1. Go upstairs
  2. Brush teeth
  3. Get dressed.

Actually, the list is more complicated isn’t it:

  1. Go upstairs
  2. Go to the bathroom
  3. Brush teeth
  4. Go to the bedroom
  5. Get dressed in their school clothes.

I expect you could add an even more detailed list.

If you have a brain that struggles to hold lists, then you’ll probably go upstairs, go into your bedroom, forget why you are there and begin to play. Then the parent comes up and you’re in trouble for not doing what was asked of you.

If I, as the professional, say to your parent, “don’t worry just think of them as a six-year-old” then your parent shifts their expectations of you, and you no longer get in trouble, maybe you get help to brush your teeth. Did I do something helpful? No, I did not. What I did was ignore the neuro-difference, brush it under the carpet, and help to infantilise you.

But! We are wearing those lovely glasses that help us recognise neuro-difference. We realise that what is going wrong with the morning routine isn’t a result of bad behaviour, it is a result of neuro-difference. We learn what that neuro-difference might be and when we come across the bit about executive function we think, “Ah-ha! That’s what is happening here”. Then, just as we would with someone with a physical difference, we seek to find the environmental adaptation that enables that child to do as we have asked. In this case, it is a picture symbol strip with the symbols on showing the list and a little envelope at the bottom into which they can pop the symbols when each task is done. 

Example of a "getting ready for school" interactive comic, using laminated images with magnetic strips for brushing teeth, breakfast and school clothes to stick on  when accomplished (courtesy Marco Tirraoro)
Example of a "getting ready for school" interactive comic, using laminated images with magnetic strips for brushing teeth, breakfast and school clothes to stick on when accomplished (© Marco Tirraoro)

That symbol strip externalises a process usually done internally in the brain. We, as parents and professionals, support the child to get into a habit of using it. Over time that 8-year-old child gets the hang of creating and using these lists, and begins achieving in line with peer-aged children.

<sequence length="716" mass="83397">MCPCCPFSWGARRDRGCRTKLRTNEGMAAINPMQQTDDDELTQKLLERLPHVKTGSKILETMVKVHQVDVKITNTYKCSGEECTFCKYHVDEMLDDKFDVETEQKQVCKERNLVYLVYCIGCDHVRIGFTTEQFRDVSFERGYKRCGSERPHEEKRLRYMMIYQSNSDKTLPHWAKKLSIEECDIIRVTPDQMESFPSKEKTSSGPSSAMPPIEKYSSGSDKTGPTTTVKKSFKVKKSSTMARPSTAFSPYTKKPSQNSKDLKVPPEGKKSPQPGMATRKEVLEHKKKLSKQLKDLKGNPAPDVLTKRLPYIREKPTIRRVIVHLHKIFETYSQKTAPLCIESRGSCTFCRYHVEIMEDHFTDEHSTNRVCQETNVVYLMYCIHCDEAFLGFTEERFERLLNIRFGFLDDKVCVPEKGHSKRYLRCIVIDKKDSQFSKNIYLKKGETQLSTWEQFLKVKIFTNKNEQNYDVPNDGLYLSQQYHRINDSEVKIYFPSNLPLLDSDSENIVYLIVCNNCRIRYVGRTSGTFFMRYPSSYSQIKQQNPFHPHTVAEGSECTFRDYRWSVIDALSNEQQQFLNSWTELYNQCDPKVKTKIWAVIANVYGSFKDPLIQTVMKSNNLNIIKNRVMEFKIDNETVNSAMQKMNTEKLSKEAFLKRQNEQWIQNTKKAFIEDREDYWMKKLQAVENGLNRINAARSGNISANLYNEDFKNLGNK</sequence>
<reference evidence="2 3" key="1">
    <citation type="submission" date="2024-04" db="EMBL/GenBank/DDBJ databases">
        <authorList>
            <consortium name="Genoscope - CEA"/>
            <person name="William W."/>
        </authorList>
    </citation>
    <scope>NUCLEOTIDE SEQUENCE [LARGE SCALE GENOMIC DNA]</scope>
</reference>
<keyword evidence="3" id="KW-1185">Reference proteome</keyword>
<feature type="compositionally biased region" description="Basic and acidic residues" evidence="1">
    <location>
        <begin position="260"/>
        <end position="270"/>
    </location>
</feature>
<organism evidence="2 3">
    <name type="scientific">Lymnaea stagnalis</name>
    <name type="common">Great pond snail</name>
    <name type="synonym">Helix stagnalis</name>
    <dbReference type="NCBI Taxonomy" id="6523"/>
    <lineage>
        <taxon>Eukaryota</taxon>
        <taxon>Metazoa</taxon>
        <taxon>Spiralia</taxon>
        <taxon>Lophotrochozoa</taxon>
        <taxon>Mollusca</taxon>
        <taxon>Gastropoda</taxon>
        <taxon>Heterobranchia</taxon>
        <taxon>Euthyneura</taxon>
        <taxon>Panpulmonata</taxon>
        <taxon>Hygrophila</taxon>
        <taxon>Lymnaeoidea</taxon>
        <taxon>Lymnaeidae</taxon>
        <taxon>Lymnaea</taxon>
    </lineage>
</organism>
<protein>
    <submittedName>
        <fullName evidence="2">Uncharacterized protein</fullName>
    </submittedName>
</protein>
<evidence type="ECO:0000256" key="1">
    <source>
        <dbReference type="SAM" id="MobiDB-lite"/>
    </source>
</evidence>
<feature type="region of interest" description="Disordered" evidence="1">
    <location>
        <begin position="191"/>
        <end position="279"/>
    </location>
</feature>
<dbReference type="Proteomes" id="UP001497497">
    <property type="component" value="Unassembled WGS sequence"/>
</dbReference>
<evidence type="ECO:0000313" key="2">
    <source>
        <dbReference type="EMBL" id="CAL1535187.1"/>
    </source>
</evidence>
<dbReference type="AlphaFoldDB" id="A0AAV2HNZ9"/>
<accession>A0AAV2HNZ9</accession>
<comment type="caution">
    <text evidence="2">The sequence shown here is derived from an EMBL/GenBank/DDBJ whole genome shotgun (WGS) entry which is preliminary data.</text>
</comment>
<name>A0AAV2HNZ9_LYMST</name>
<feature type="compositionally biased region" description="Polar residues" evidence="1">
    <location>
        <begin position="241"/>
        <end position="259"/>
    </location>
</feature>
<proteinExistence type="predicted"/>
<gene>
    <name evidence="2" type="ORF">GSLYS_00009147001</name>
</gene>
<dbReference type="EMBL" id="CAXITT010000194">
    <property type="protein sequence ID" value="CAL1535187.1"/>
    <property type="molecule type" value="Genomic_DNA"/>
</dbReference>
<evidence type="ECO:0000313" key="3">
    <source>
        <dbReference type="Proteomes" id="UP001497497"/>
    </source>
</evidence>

Physical vs Cognitive disability

Imagine if someone tried wearing the first lens when considering a child who has a lower limb disability, telling the parents, “They might be eight, but they’ve got the physical ability of a 2-year-old”.  We would consider this madness! We recognise physical disability because we can see it, the child with a lower limb mobility issue does not suffer the fate of the child with a hidden difference. No one says, “Just lower your expectations”. Everyone recognises there is a need for an external adjustment.

Let’s go back to that child with ADHD, the eight-year-old whose parents are told to, “Just think of them as if they were six”. How does the child feel when those expectations of them are dropped? And how do they feel two years later, 10 years later, when they are still struggling through the world without any of the adaptations they need?

Neuro-differences are significant. They do not equate to behavioural differences. A child with a neuro-difference who doesn't show any unwanted behaviours, still benefits from adjustments being made through an understanding of their neurotype. I am waiting for the meme that says, “Your child has ADHD, they might not be doing what peers their age are doing. Here’s some adaptions you could try to support them in getting there.” 

Imagine that child who, because they confidently learned to manage their symbol strips aged eight, learned a strategy that enabled them to bridge the neuro-divide for the rest of their lives. They learn they are capable, they get to achieve. And not only that, but they and their family know that it is possible to find these tools so the next time they hit a barrier, instead of just lowering their expectations they’ll look for the adaptation they need.

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Jo Grace